|Saint & Martyr|
|Born||Dilbeek near Brussels, Belgium|
|Venerated in||Roman Catholic Church and Eastern Orthodox Church|
|Major shrine||Forest, Belgium|
|Feast||16 June (Brabant), 17 June (Poland), 18 June (Antichian Orthodox), 19 June (Italy), 24 June (USA), 28 July (Poland), 16 December (Poland)|
|Patronage||toothaches and eye trouble|
Saint Alena (also written Alène or Alina) is a Christian saint who, if historical, was martyred around the year 640. She is sometimes referred to as Alena of Forest, or Alena of Brussels, having died in Forest, Belgium which is now one of the nineteen municipalities of Brussels.
Life of Saint Alena
The traditional account of Saint Alena's life, dating to the twelfth century, states that she was born in Dilbeek, just outside Brussels, Belgium, to pagan parents, the nobleman Levold and his wife, Hildegaart. Alena chose to be baptized without the knowledge of her parents. As a Christian, she had to attend Mass secretly.
When her father discovered that she was worshipping as a Christian, he came to the conclusion that Christians had bewitched her into conversion. He sent guards to bring her home; she resisted, and during the fighting she lost one arm. She subsequently died in prison due to her injuries.
Various (unspecified) miracles were claimed at the burial site of Alena's body, and one of Levold's subjects, Duke Omundus, had his sight restored by invoking Alena's prayers.
An angel appeared and took the severed arm to the chapel where she worshipped. Alena's parents were shocked, but the miracles, and the witness given by her determined faith, led them to examine Christianity, and they themselves were converted.
Cult of Saint Alena
The Bishop of Cambrai gave permission for Abbot Godeschalk of Affligem Abbey to enshrine Alena's remains in the Priory of Forest, then a dependency of Affligem, as the relics of a saint on Pentecost Sunday, 19 May 1193. This was effectively a canonisation.
The chapel with Alena's relics became a popular place of pilgrimage. Her shrine became incorporated into the parish church of Forest as a chapel which held her cenotaph and relics. By around 1600, her jawbone and upper arm were preserved in the parish church, each in its own jewel-studded reliquary dating from the 15th century. The rest of the bones, with the exception of the collarbones, were preserved in the abbey church in a Baroque reliquary (1644) commissioned by Françoise de Bette, abbess 1637–1666. When the abbey was suppressed in 1796 the last abbess, Juana Francisca de Rueda de Conteras (1785–1818), removed this reliquary to a monastery near Würzburg. It was returned to Forest only in 1812. The collarbones are still kept in a reliquary in the church of St Ambrosius in Dilbeek.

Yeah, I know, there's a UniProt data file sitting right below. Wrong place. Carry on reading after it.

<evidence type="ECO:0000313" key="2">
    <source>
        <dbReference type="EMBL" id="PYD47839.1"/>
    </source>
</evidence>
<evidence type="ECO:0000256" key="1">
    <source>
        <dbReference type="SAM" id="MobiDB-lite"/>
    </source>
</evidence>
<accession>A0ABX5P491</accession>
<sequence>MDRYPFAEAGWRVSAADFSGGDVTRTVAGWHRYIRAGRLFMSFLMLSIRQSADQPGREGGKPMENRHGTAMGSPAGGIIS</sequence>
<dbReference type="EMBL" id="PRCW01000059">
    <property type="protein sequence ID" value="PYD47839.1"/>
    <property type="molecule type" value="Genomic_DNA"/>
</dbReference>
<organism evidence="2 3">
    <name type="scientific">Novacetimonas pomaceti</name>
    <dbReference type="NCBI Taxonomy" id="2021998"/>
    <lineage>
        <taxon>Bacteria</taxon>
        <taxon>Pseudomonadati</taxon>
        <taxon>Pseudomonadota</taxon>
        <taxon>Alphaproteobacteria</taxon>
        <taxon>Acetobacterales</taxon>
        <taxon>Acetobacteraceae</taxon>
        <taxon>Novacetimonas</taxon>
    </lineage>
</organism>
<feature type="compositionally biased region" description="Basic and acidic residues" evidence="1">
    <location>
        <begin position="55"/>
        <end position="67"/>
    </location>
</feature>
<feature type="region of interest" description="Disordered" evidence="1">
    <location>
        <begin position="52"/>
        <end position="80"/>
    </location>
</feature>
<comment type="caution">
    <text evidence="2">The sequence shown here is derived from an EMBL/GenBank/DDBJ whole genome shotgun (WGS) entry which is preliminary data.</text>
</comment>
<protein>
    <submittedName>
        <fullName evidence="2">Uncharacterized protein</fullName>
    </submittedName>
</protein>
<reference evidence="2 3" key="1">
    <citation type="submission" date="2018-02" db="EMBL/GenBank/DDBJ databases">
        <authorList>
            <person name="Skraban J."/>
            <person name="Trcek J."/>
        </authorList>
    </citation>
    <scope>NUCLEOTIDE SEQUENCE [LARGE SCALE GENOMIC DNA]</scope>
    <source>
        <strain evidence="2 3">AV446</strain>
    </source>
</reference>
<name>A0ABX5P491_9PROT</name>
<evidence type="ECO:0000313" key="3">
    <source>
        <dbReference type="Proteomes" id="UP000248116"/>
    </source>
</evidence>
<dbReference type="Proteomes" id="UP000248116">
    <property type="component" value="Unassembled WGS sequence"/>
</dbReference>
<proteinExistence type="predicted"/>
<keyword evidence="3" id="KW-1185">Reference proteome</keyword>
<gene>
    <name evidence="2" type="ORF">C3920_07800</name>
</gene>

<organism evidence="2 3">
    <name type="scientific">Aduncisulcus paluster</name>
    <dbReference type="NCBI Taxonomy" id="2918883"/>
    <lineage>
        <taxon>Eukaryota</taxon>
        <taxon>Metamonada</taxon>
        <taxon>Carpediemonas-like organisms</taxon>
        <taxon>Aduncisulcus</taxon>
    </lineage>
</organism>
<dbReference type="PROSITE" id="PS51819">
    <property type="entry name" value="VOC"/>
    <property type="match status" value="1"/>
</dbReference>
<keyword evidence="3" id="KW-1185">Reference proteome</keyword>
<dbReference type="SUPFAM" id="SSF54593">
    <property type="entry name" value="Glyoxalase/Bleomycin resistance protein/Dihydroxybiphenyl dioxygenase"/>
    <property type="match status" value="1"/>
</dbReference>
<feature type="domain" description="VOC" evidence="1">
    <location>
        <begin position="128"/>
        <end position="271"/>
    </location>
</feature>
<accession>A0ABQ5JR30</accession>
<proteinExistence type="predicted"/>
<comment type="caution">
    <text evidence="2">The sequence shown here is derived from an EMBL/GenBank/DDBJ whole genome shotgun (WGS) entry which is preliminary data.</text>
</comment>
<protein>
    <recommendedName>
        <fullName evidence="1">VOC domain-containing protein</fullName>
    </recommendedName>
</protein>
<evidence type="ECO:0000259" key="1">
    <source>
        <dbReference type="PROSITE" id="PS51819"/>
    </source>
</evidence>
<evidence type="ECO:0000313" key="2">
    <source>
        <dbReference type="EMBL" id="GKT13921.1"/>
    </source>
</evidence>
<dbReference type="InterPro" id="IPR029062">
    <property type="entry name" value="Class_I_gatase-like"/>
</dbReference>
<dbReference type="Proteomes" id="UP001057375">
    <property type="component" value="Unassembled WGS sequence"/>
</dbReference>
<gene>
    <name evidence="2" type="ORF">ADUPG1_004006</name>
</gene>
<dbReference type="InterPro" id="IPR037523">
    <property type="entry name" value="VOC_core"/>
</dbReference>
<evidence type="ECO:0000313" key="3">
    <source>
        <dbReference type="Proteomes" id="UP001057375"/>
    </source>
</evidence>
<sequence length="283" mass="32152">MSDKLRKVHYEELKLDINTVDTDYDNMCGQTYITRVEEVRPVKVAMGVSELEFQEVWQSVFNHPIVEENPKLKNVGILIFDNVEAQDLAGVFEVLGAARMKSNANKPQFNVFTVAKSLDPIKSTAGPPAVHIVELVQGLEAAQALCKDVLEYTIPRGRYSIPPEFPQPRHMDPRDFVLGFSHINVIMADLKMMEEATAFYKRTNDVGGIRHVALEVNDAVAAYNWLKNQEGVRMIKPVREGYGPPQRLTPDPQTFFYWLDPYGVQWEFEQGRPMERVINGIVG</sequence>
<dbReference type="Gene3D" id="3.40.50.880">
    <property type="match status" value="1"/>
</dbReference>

She is venerated in Brussels, and is invoked for eye troubles and toothache.
Her feast day is given as 17 June by the Polish Breviary but other Polish-language sources also recognise 16 June, 28 July and 16 December; with 16 June and 16 December often being kept as the name day in Poland. Her feast is cited as 19 June in Italy, and 24 June by English-language sources. It is kept locally on 16 June in the Brabant region of Belgium. The Antiochian Orthodox Diocese of North America commemorates her on 18 June. She does not appear in the index of the 2004 edition of the Roman Martyrology.
- Saint Alena at SQPN Accessed 2012-05-10.
- Saint Alina at Ebobas Accessed 2012-05-10.
- Saint of the Day for 24 June at St Patrick's Accessed 2012-05-10.
- The Church of Saint-Denis Accessed 2012-05-10.
- Saint Alina at Brewiarz Accessed 2012-05-10.
- Legend of Saint Alina Accessed 2012-05-11.
- Bart Fransen, "Recherches historiques / Historisch onderzoek", Bulletin of the Royal Institute for Cultural Heritage, 32 (2006-2008), pp. 95-101.
- Polish Name website Accessed 2013-06-14.
- Polish Historical Calendar website Accessed 2013-06-14.
- Blog by Alina from Koszalin Accessed 2013-06-14.
- Italian Baby Names - Alina Accessed 2012-05-10.
- Saint Aline at Nominis Accessed 2012-05-10.
- St. Alena, Martyr, of Belgium Accessed 2012-05-10.
- Martyrologium Romanum, 2004, Vatican Press (Typis Vaticanis), pp. 697-844.